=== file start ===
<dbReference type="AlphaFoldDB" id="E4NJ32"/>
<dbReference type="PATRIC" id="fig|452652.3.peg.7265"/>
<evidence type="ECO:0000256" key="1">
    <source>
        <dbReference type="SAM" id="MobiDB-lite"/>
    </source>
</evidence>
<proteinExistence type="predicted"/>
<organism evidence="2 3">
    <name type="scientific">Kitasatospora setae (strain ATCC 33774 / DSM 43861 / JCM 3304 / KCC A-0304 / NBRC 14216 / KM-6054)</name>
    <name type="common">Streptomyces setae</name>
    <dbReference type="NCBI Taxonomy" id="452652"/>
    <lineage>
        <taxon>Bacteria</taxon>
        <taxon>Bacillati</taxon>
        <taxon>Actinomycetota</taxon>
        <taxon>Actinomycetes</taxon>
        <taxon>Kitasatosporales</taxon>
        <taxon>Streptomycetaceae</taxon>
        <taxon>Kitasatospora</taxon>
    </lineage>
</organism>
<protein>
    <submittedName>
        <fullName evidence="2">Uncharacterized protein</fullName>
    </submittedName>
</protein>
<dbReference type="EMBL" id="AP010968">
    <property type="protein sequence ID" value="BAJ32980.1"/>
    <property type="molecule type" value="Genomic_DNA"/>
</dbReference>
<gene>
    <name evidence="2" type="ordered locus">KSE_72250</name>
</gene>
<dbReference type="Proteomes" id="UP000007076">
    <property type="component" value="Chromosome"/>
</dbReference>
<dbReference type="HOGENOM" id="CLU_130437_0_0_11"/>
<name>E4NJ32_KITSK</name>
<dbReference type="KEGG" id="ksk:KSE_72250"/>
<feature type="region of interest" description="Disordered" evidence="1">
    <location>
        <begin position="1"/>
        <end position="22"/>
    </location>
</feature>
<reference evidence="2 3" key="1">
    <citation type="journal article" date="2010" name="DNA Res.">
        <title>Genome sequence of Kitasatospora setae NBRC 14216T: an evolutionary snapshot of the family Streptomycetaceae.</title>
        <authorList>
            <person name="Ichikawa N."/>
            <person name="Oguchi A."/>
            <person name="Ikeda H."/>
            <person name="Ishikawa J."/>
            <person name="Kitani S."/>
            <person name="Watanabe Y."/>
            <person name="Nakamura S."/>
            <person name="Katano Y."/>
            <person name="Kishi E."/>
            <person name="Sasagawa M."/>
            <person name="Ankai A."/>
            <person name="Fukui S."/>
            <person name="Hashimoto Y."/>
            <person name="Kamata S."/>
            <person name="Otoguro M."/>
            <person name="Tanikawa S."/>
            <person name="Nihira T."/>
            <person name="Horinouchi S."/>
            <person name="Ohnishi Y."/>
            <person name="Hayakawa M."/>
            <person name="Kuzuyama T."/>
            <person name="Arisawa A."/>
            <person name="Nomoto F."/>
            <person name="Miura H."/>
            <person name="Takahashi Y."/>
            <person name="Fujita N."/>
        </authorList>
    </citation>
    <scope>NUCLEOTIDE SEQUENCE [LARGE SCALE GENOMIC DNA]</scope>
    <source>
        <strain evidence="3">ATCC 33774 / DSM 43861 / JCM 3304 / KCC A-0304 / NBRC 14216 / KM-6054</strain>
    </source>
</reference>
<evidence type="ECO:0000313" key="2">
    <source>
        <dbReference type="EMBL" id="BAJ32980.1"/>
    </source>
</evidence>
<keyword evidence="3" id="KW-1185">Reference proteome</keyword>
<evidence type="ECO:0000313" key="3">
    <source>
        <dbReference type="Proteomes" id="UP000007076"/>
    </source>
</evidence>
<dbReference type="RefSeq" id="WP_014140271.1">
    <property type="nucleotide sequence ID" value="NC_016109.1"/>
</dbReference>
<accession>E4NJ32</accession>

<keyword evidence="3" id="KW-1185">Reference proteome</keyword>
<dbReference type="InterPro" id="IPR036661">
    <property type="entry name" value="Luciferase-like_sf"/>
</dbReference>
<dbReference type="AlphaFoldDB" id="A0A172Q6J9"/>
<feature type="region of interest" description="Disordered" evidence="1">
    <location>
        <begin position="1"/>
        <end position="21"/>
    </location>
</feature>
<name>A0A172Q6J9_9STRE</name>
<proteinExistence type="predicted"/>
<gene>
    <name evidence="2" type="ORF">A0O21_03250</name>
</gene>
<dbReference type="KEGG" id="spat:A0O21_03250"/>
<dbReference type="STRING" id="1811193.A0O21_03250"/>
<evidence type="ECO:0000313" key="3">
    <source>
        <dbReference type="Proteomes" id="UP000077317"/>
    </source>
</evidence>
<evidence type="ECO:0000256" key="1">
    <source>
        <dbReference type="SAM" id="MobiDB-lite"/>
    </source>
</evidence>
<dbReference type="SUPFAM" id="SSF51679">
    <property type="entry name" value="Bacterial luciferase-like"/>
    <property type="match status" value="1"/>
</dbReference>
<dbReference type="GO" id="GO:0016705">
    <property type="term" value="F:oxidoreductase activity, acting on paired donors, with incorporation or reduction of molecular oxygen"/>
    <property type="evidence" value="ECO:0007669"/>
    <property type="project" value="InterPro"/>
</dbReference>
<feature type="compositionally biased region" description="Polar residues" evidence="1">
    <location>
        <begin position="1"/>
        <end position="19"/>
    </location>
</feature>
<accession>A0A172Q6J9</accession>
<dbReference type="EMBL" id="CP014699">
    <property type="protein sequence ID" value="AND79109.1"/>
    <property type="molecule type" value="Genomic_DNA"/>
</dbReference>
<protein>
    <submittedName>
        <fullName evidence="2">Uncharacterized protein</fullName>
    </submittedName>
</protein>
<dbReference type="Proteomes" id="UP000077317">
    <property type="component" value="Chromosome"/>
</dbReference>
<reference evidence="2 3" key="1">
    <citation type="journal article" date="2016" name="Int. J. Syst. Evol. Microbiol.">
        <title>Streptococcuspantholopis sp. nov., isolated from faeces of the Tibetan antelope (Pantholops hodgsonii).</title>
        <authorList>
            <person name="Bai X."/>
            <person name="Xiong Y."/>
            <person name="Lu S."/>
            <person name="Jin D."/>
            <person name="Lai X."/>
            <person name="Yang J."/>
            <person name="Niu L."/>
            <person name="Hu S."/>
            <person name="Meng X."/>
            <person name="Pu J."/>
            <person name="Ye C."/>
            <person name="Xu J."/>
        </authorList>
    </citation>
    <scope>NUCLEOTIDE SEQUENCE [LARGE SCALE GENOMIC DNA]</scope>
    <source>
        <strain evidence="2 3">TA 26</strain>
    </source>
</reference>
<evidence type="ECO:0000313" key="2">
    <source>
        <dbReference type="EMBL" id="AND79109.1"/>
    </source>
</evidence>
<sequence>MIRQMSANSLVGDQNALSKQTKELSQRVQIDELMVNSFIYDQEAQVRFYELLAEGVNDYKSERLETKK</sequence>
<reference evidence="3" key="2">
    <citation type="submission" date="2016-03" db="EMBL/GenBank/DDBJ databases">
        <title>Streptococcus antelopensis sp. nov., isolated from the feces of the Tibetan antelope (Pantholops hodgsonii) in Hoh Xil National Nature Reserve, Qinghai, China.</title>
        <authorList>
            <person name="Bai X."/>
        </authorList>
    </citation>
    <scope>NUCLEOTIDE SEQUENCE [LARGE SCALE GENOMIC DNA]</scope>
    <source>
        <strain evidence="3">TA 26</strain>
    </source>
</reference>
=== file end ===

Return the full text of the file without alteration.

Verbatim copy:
<dbReference type="AlphaFoldDB" id="E4NJ32"/>
<dbReference type="PATRIC" id="fig|452652.3.peg.7265"/>
<evidence type="ECO:0000256" key="1">
    <source>
        <dbReference type="SAM" id="MobiDB-lite"/>
    </source>
</evidence>
<proteinExistence type="predicted"/>
<organism evidence="2 3">
    <name type="scientific">Kitasatospora setae (strain ATCC 33774 / DSM 43861 / JCM 3304 / KCC A-0304 / NBRC 14216 / KM-6054)</name>
    <name type="common">Streptomyces setae</name>
    <dbReference type="NCBI Taxonomy" id="452652"/>
    <lineage>
        <taxon>Bacteria</taxon>
        <taxon>Bacillati</taxon>
        <taxon>Actinomycetota</taxon>
        <taxon>Actinomycetes</taxon>
        <taxon>Kitasatosporales</taxon>
        <taxon>Streptomycetaceae</taxon>
        <taxon>Kitasatospora</taxon>
    </lineage>
</organism>
<protein>
    <submittedName>
        <fullName evidence="2">Uncharacterized protein</fullName>
    </submittedName>
</protein>
<dbReference type="EMBL" id="AP010968">
    <property type="protein sequence ID" value="BAJ32980.1"/>
    <property type="molecule type" value="Genomic_DNA"/>
</dbReference>
<gene>
    <name evidence="2" type="ordered locus">KSE_72250</name>
</gene>
<dbReference type="Proteomes" id="UP000007076">
    <property type="component" value="Chromosome"/>
</dbReference>
<dbReference type="HOGENOM" id="CLU_130437_0_0_11"/>
<name>E4NJ32_KITSK</name>
<dbReference type="KEGG" id="ksk:KSE_72250"/>
<feature type="region of interest" description="Disordered" evidence="1">
    <location>
        <begin position="1"/>
        <end position="22"/>
    </location>
</feature>
<reference evidence="2 3" key="1">
    <citation type="journal article" date="2010" name="DNA Res.">
        <title>Genome sequence of Kitasatospora setae NBRC 14216T: an evolutionary snapshot of the family Streptomycetaceae.</title>
        <authorList>
            <person name="Ichikawa N."/>
            <person name="Oguchi A."/>
            <person name="Ikeda H."/>
            <person name="Ishikawa J."/>
            <person name="Kitani S."/>
            <person name="Watanabe Y."/>
            <person name="Nakamura S."/>
            <person name="Katano Y."/>
            <person name="Kishi E."/>
            <person name="Sasagawa M."/>
            <person name="Ankai A."/>
            <person name="Fukui S."/>
            <person name="Hashimoto Y."/>
            <person name="Kamata S."/>
            <person name="Otoguro M."/>
            <person name="Tanikawa S."/>
            <person name="Nihira T."/>
            <person name="Horinouchi S."/>
            <person name="Ohnishi Y."/>
            <person name="Hayakawa M."/>
            <person name="Kuzuyama T."/>
            <person name="Arisawa A."/>
            <person name="Nomoto F."/>
            <person name="Miura H."/>
            <person name="Takahashi Y."/>
            <person name="Fujita N."/>
        </authorList>
    </citation>
    <scope>NUCLEOTIDE SEQUENCE [LARGE SCALE GENOMIC DNA]</scope>
    <source>
        <strain evidence="3">ATCC 33774 / DSM 43861 / JCM 3304 / KCC A-0304 / NBRC 14216 / KM-6054</strain>
    </source>
</reference>
<evidence type="ECO:0000313" key="2">
    <source>
        <dbReference type="EMBL" id="BAJ32980.1"/>
    </source>
</evidence>
<keyword evidence="3" id="KW-1185">Reference proteome</keyword>
<evidence type="ECO:0000313" key="3">
    <source>
        <dbReference type="Proteomes" id="UP000007076"/>
    </source>
</evidence>
<dbReference type="RefSeq" id="WP_014140271.1">
    <property type="nucleotide sequence ID" value="NC_016109.1"/>
</dbReference>
<accession>E4NJ32</accession>

<keyword evidence="3" id="KW-1185">Reference proteome</keyword>
<dbReference type="InterPro" id="IPR036661">
    <property type="entry name" value="Luciferase-like_sf"/>
</dbReference>
<dbReference type="AlphaFoldDB" id="A0A172Q6J9"/>
<feature type="region of interest" description="Disordered" evidence="1">
    <location>
        <begin position="1"/>
        <end position="21"/>
    </location>
</feature>
<name>A0A172Q6J9_9STRE</name>
<proteinExistence type="predicted"/>
<gene>
    <name evidence="2" type="ORF">A0O21_03250</name>
</gene>
<dbReference type="KEGG" id="spat:A0O21_03250"/>
<dbReference type="STRING" id="1811193.A0O21_03250"/>
<evidence type="ECO:0000313" key="3">
    <source>
        <dbReference type="Proteomes" id="UP000077317"/>
    </source>
</evidence>
<evidence type="ECO:0000256" key="1">
    <source>
        <dbReference type="SAM" id="MobiDB-lite"/>
    </source>
</evidence>
<dbReference type="SUPFAM" id="SSF51679">
    <property type="entry name" value="Bacterial luciferase-like"/>
    <property type="match status" value="1"/>
</dbReference>
<dbReference type="GO" id="GO:0016705">
    <property type="term" value="F:oxidoreductase activity, acting on paired donors, with incorporation or reduction of molecular oxygen"/>
    <property type="evidence" value="ECO:0007669"/>
    <property type="project" value="InterPro"/>
</dbReference>
<feature type="compositionally biased region" description="Polar residues" evidence="1">
    <location>
        <begin position="1"/>
        <end position="19"/>
    </location>
</feature>
<accession>A0A172Q6J9</accession>
<dbReference type="EMBL" id="CP014699">
    <property type="protein sequence ID" value="AND79109.1"/>
    <property type="molecule type" value="Genomic_DNA"/>
</dbReference>
<protein>
    <submittedName>
        <fullName evidence="2">Uncharacterized protein</fullName>
    </submittedName>
</protein>
<dbReference type="Proteomes" id="UP000077317">
    <property type="component" value="Chromosome"/>
</dbReference>
<reference evidence="2 3" key="1">
    <citation type="journal article" date="2016" name="Int. J. Syst. Evol. Microbiol.">
        <title>Streptococcuspantholopis sp. nov., isolated from faeces of the Tibetan antelope (Pantholops hodgsonii).</title>
        <authorList>
            <person name="Bai X."/>
            <person name="Xiong Y."/>
            <person name="Lu S."/>
            <person name="Jin D."/>
            <person name="Lai X."/>
            <person name="Yang J."/>
            <person name="Niu L."/>
            <person name="Hu S."/>
            <person name="Meng X."/>
            <person name="Pu J."/>
            <person name="Ye C."/>
            <person name="Xu J."/>
        </authorList>
    </citation>
    <scope>NUCLEOTIDE SEQUENCE [LARGE SCALE GENOMIC DNA]</scope>
    <source>
        <strain evidence="2 3">TA 26</strain>
    </source>
</reference>
<evidence type="ECO:0000313" key="2">
    <source>
        <dbReference type="EMBL" id="AND79109.1"/>
    </source>
</evidence>
<sequence>MIRQMSANSLVGDQNALSKQTKELSQRVQIDELMVNSFIYDQEAQVRFYELLAEGVNDYKSERLETKK</sequence>
<reference evidence="3" key="2">
    <citation type="submission" date="2016-03" db="EMBL/GenBank/DDBJ databases">
        <title>Streptococcus antelopensis sp. nov., isolated from the feces of the Tibetan antelope (Pantholops hodgsonii) in Hoh Xil National Nature Reserve, Qinghai, China.</title>
        <authorList>
            <person name="Bai X."/>
        </authorList>
    </citation>
    <scope>NUCLEOTIDE SEQUENCE [LARGE SCALE GENOMIC DNA]</scope>
    <source>
        <strain evidence="3">TA 26</strain>
    </source>
</reference>